The Barbican’s Into the Unknown: A Journey Through Science Fiction exhibition is an ambitious undertaking. How to present a history of science fiction that honours its foundation in the written word, while highlighting the huge impact that visual art, TV and cinema have had on the genre and its place in mainstream culture?
Installed in the Curve gallery and curated by Swiss writer Patrick Gyger, the show is presented roughly chronologically, though is also split into four thematic sections that deal with terrestrial ‘voyages’, ‘space odysseys’, ‘brave new worlds’ and, lastly, ‘final frontiers’, where the focus turns inwards to questions of identity and augmentation.
The wider story of sci-fi and its various adjuncts – from utopias and dystopias, to interstellar travel, alien life and robotics – is summarised well throughout and the space makes great use of giant displays of books that further reinforce literature’s place at the heart of sci-fi storytelling.
But the take on this sprawling subject is essentially an investigation of how our changing media – from books and comics to advertising, cinema and online – has responded to science fiction’s concerns and helped to bring those ideas to life. An imagined future is always a product of its own time.
From the first displays at Into the Unknown, it becomes clear that the earliest science fictions were largely associated with the spirit of adventure – and bore out an interest in the acquisition of new territories and the discovery of lost worlds.
Most of the contraptions dreamed up by writers such as Jules Verne were focused on exploring the Earth itself, whether burrowing into it, diving its seas or flying into the skies. A set of 1901 confectionery cards entitled ‘L’au 2000’ reveal an obsession with the airship, for example, at the time the height of high-tech exploration.
Much of the art and illustration work on show at the Barbican is fascinating. In particular, the advertisements for the US aerospace industry that appeared in magazines in the late 1950s and early 60s (see second image, below) are paired with some Russian evocations of solar exploration in form of Andrey Sokolov and Aleksey Leonov’s ‘A Man in Space’ postcards (below, on left).
As a pop culture take on what might be ‘out there’, a full set of 54 Mars Attacks! trading cards by Norman Saunders reveal a grisly delight in the bleak possibility of an alien invasion. Some of the cards were deemed so disturbing (aliens burning/shrinking/crushing the people of Earth), that they were eventually removed from stores.
As interesting as it is, however, much of this small-scale work nevertheless competes with the numerous objects from cinema installed in the exhibition space: the props and costumes, model spaceships and a good supply of the creatures that have featured in sci-fi classics from Star Wars to Interstellar, via eXistenZ, Moon and the Alien franchise.
Ray Harryhausen’s models from One Million Years BC (1966) and The Valley of the Gwangi (1969) are thrilling in their detail and it’s great to see that his talents as a draughtsman are also honoured in the early section of the show – his drawings and concept art from the 1960s show how well-rounded an artist he was.
Similarly, the work of HR Giger is also celebrated here – and with good reason. The Swiss artist’s 1979 pen drawings for Alien (above) have a power all their own, like technical sketches from another planet.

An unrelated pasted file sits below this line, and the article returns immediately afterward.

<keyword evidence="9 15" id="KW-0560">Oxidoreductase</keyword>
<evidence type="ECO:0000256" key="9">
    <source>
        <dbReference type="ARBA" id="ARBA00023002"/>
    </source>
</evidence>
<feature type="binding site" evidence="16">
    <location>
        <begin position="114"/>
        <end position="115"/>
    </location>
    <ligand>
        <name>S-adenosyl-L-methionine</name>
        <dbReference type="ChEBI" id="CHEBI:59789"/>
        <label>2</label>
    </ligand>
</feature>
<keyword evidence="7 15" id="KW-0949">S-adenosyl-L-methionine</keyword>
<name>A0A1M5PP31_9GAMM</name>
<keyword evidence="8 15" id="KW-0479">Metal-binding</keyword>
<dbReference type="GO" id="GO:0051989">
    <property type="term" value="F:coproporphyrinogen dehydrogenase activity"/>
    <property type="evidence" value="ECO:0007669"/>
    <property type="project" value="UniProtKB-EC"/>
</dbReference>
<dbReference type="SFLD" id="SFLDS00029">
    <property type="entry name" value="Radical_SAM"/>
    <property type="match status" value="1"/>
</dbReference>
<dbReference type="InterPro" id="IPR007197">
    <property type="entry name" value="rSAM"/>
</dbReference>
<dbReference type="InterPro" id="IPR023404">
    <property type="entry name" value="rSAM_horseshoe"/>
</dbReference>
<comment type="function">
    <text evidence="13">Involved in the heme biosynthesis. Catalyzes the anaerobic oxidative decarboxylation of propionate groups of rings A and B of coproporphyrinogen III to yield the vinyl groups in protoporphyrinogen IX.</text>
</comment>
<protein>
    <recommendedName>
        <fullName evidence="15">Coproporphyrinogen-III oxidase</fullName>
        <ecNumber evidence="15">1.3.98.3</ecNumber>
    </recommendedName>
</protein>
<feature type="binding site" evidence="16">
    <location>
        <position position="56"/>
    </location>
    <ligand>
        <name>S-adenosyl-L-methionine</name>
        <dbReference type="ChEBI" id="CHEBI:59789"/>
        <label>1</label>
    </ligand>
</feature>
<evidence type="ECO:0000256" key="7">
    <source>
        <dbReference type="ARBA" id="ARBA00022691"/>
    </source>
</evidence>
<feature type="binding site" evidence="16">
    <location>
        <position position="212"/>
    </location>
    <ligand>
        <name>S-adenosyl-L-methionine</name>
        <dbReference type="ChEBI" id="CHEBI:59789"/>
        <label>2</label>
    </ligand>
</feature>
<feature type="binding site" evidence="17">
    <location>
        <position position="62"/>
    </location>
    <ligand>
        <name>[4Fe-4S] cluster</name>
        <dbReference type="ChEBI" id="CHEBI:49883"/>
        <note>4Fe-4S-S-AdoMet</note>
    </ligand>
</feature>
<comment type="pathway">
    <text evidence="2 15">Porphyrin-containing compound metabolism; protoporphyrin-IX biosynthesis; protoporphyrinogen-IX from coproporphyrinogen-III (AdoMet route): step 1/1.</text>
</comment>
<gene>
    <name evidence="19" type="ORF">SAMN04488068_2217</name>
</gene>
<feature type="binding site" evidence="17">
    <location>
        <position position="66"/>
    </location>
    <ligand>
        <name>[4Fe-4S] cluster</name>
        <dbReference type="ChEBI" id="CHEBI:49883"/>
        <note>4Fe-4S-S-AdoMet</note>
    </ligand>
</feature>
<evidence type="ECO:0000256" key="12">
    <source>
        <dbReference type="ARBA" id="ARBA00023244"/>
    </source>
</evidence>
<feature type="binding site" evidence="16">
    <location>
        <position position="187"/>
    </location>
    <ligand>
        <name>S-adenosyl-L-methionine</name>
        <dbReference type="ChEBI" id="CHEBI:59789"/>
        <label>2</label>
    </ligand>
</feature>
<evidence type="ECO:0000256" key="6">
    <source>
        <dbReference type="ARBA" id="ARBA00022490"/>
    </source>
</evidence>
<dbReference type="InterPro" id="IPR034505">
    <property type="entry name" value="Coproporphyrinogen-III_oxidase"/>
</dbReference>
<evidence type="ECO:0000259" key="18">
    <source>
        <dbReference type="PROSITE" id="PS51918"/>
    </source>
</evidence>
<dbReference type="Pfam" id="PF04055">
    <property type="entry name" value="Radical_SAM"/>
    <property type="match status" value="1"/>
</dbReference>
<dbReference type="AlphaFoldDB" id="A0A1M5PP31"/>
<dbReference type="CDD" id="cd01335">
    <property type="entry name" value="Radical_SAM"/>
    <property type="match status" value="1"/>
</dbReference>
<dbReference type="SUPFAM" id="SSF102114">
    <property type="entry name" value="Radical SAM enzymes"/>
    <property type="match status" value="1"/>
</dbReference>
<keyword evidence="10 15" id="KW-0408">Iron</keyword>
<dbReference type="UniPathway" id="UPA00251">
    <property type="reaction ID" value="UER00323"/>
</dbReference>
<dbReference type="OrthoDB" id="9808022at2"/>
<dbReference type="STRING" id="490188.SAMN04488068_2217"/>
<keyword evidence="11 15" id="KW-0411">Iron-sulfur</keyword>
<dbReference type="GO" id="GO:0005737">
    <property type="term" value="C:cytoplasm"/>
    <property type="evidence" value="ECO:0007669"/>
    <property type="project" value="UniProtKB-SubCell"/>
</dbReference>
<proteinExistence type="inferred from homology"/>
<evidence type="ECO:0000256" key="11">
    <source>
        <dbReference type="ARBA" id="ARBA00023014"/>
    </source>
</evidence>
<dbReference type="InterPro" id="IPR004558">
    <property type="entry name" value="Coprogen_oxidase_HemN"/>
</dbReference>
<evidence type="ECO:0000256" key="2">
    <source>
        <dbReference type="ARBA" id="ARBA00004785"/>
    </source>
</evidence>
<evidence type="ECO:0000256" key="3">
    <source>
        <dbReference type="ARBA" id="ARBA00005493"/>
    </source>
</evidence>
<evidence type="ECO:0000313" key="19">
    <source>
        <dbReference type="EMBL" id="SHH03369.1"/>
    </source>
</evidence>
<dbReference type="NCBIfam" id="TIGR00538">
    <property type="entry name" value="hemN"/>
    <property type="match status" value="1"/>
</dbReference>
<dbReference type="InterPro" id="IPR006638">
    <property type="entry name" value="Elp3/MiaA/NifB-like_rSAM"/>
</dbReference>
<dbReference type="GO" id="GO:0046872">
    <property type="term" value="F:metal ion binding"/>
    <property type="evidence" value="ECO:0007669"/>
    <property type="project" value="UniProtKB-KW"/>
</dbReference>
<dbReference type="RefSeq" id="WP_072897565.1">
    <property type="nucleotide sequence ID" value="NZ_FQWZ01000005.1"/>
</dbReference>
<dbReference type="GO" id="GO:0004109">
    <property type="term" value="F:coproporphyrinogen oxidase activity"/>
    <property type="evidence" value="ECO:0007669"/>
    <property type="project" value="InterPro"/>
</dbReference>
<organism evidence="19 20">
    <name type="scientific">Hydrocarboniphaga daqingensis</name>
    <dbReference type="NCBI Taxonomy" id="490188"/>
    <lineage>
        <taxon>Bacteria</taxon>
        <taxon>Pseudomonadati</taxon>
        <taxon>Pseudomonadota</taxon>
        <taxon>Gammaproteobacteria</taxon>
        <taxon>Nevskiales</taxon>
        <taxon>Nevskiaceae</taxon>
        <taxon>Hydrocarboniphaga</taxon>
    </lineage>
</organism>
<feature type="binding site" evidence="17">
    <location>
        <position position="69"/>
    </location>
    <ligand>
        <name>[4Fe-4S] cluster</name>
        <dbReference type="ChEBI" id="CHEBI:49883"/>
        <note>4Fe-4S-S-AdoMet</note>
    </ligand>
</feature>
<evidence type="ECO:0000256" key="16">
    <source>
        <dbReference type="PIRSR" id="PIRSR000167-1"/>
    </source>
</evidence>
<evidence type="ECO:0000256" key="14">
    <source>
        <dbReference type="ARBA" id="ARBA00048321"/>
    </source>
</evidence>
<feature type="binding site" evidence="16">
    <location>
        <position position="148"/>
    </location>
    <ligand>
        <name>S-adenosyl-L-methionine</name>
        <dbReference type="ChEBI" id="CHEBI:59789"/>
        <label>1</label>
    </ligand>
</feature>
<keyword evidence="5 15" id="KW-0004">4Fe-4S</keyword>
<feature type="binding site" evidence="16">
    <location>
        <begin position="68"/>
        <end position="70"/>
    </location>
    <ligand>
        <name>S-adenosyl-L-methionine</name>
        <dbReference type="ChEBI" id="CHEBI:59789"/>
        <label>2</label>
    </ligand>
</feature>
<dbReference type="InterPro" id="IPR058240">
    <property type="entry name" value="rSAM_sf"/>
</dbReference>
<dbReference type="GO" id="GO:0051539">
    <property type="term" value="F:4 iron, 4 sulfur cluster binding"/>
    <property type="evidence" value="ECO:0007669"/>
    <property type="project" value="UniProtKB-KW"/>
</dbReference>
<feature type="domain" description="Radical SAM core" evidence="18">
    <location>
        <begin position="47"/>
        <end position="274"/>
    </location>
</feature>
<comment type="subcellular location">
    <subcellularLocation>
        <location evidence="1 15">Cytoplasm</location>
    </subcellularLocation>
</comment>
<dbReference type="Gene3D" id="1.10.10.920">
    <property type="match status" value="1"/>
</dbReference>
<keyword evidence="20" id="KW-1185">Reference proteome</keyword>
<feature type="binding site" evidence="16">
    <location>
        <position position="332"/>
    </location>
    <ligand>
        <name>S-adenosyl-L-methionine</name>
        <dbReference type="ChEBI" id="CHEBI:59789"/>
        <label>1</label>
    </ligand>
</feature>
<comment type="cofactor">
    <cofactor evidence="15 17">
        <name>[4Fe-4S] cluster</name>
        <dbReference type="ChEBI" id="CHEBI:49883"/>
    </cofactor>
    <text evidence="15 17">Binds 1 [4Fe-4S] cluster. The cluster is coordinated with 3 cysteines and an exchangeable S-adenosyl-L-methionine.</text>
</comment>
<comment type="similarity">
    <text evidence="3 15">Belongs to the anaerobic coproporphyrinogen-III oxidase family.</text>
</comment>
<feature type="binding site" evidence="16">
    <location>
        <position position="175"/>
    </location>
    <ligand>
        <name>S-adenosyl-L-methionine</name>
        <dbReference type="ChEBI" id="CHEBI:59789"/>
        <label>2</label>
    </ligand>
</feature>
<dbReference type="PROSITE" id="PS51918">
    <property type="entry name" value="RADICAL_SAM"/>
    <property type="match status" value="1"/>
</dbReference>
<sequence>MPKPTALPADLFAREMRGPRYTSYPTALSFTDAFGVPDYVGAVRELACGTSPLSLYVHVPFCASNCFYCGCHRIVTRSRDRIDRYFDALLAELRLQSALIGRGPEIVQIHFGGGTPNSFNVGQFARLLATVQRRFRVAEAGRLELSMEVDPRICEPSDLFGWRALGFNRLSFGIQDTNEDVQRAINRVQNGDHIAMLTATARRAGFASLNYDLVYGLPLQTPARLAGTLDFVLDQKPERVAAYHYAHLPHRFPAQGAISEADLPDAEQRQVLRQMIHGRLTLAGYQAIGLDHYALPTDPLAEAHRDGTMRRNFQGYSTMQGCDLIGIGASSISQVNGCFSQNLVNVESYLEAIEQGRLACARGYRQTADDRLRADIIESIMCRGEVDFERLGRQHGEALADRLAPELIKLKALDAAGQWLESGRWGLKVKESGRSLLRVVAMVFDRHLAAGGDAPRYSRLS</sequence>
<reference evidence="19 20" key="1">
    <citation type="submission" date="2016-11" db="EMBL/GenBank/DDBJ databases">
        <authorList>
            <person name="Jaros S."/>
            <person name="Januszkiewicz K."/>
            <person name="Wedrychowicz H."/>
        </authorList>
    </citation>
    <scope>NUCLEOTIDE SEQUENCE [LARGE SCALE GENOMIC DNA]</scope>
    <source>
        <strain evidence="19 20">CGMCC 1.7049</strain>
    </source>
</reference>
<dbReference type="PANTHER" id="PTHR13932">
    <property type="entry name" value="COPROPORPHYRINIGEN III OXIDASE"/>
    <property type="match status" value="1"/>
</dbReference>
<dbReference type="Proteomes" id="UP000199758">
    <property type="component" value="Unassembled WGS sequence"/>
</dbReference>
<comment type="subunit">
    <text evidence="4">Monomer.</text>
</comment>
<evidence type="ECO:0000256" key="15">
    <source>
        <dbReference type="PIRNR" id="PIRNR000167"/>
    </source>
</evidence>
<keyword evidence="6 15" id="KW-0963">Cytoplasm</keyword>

Resin models from the film also loom out of dark cases, losing none of their power to shock. (Look out for one of Alien III’s ‘Necronoms’ hidden away in the darkness of the space – I only saw it on the second pass).
Giger’s involvement in Alejandro Jodorowsky’s Dune, the fabled 1975 sci-fi film that never was, is also referenced and the unmade work becomes a ghostly spectre in the exhibition (an exhibition of its own would complement the documentary Jodorowsky’s Dune).
Giger’s concept art for the film offers a window into what this world might have been like, as does a splendid bio-tech ‘Harkonnen Cape Chair’ (above). A summation of some of the other artists that were linked to Dune reads like a sci-fi supergroup: from illustrators Chris Foss and Moebius, to Orson Welles, Salvador Dali and Pink Floyd.
At the Barbican, Giger’s influence on cinematic sci-fi is matched only by that of Harryhausen and Patrick Tatopulos whose Godzilla models, Stargate masks, ships from Independence Day and ‘Sonny’ character from I, Robot are just as impressive in this setting.
Other highlights from the show include Arthur C. Clarke’s typescript for 2001: A Space Odyssey – its original title, Journey Beyond the Stars, crossed out on the cover; Territory Studio’s interactive ‘mission control’ set from The Martian; and a series of illustrations and transparencies from Blade Runner, alongside Mark Tildesley’s production drawings for Ben Wheatley’s recent High-Rise.
While undoubtedly a significant piece of video art, Dara Birnbaum’s 1978 work, ‘Technology/Transformation: Wonder Woman’ feels a little out of place in the main exhibition and would perhaps be better suited to one of the sites across the Barbican Centre that include installations by Conrad Shawcross, Isaac Julien, Larissa Sansour and the creators of Black Mirror.
Conversely, in creating his replica version of the entirety of the Total Recall film using auto-encoding software, Terence Broad’s work seems to fit perfectly into the section on replication and identity.
There are more than 800 works at Into the Unknown and the exhibition brings a lot of detail into a relatively small space, so it takes some time to take everything in. That said, there are some rare and stand-out pieces here that chart the evolution of science fiction and reaffirm that our fascination with it shows no sign of slowing down.
Into the Unknown: A Journey Through Science Fiction is at the Barbican in London until September 1. See barbican.org.uk/intotheunknown